Canadian Privacy Commission asks the social networking site to put safeguards for its users's private details from third-party developers.

Over 200 million Facebook users around the world scored a major victory on Thursday when the social networking site agreed to implement new privacy safeguards.

Facebook was hauled up before Canada’s Privacy Commission by some law students last year for violating the country’s privacy laws.

Indicting the networking site last month, the Privacy Commission had ordered Facebook to comply with its recommendations within a month. Facebook agreed to implement these recommendations to protect users’ privacy.

“These changes mean that the privacy of 200 million Facebook users in Canada and around the world will be far better protected,” said Privacy Commissioner Jennifer Stoddart.

This is extremely important. People will be able to enjoy the benefits of social networking without giving up control of their personal information. We’re very pleased Facebook has been responsive to our recommendations,” she said.

Under these broad recommendations, Facebook will now not share personal information with third-party developers creating Facebook applications such as games and quizzes. There are reportedly more than 950,000 such developers for Facebook in some 180 countries.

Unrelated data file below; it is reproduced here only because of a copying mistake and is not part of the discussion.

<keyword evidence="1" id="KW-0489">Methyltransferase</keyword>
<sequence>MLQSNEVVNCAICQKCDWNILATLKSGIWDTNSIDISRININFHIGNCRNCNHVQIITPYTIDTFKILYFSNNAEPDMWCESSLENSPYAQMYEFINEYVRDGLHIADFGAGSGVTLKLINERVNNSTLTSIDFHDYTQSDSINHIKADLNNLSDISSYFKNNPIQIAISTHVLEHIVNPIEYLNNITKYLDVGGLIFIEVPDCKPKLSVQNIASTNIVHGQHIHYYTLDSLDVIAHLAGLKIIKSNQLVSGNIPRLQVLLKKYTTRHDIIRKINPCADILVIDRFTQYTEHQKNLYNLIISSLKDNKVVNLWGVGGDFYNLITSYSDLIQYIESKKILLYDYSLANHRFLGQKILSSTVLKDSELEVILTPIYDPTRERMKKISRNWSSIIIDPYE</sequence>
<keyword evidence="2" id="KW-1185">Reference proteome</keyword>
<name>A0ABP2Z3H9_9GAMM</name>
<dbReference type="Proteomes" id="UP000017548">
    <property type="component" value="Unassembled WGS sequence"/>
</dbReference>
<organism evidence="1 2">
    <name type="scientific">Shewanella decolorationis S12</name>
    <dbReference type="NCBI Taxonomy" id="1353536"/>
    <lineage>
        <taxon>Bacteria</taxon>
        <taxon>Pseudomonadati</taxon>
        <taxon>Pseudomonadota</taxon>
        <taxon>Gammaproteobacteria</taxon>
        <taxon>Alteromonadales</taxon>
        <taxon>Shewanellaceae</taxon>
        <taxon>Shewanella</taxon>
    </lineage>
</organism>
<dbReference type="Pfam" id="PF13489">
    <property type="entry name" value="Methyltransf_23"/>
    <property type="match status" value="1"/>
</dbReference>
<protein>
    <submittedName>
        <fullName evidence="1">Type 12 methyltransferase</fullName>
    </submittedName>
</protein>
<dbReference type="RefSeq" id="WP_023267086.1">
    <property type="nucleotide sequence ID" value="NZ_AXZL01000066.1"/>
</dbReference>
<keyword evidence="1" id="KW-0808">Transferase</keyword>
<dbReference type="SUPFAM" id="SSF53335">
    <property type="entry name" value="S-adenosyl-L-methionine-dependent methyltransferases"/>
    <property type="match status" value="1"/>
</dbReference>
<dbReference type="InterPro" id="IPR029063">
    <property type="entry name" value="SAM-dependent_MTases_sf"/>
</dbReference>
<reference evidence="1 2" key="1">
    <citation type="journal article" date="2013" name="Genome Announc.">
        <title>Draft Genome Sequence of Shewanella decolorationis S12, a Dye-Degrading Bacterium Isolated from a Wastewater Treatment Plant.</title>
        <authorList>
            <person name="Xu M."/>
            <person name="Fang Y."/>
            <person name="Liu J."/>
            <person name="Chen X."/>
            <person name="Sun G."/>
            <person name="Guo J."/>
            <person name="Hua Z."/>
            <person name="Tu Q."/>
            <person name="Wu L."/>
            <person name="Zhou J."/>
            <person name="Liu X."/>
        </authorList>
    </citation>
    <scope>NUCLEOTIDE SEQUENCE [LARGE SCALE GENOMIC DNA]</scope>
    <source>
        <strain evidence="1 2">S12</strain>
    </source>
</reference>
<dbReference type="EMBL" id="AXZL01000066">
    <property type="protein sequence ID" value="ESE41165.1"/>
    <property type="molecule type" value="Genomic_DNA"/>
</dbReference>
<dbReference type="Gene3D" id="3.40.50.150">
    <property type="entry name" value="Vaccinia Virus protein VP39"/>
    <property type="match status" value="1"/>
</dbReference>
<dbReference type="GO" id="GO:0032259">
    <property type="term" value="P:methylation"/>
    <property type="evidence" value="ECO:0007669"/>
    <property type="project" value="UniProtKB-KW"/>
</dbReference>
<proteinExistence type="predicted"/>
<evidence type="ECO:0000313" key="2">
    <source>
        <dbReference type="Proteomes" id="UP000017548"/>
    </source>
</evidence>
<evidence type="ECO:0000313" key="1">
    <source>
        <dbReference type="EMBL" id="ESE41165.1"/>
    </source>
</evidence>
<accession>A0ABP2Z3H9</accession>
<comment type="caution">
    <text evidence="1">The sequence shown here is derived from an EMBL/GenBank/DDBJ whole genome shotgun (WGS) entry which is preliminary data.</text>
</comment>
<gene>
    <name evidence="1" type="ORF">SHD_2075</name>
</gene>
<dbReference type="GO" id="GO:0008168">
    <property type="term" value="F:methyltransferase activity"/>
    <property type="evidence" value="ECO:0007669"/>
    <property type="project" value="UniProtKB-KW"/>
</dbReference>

The site will retrofit its application platform to prevent any application from accessing information without permission from the user.

Facebook has also agreed to give users the option of either deactivating their account or deleting their account. If the account is deleted, personal information will also be deleted. Even during the deactivation process, users will have the option to delete personal information.

Even otherwise, personal information of deactivated accounts will be deleted after a reasonable length of time. Facebook has also agreed to include more information in its terms of use statement for non-users who visit the site.

The networking site will also change its policy to explain what will happen in the event of a user’s death. Users will have to give consent in case they want to be memorialised after death. Facebook expects the entire process to take up to one year to implement.

In their complaint to the Privacy Commission, the law students had said that the website was passing on users’ personal information to advertisers without their permission.

Listing 21 privacy violations by Facebook, the students had said it infringed the law by failing to identify the purpose for which it collects users’ personal information and obtains consent to use and disclose their personal information.

The complaint had said that the “account settings” page describes how to deactivate accounts, but not how to delete them to actually remove personal data from Facebook’s servers.”

After its 13-month-long probe, the Privacy had found Facebook had “serious privacy gaps in the way the site operates” and given the site a month’s notice to respond to its recommendations. More than 12 million Canadians actively use Facebook.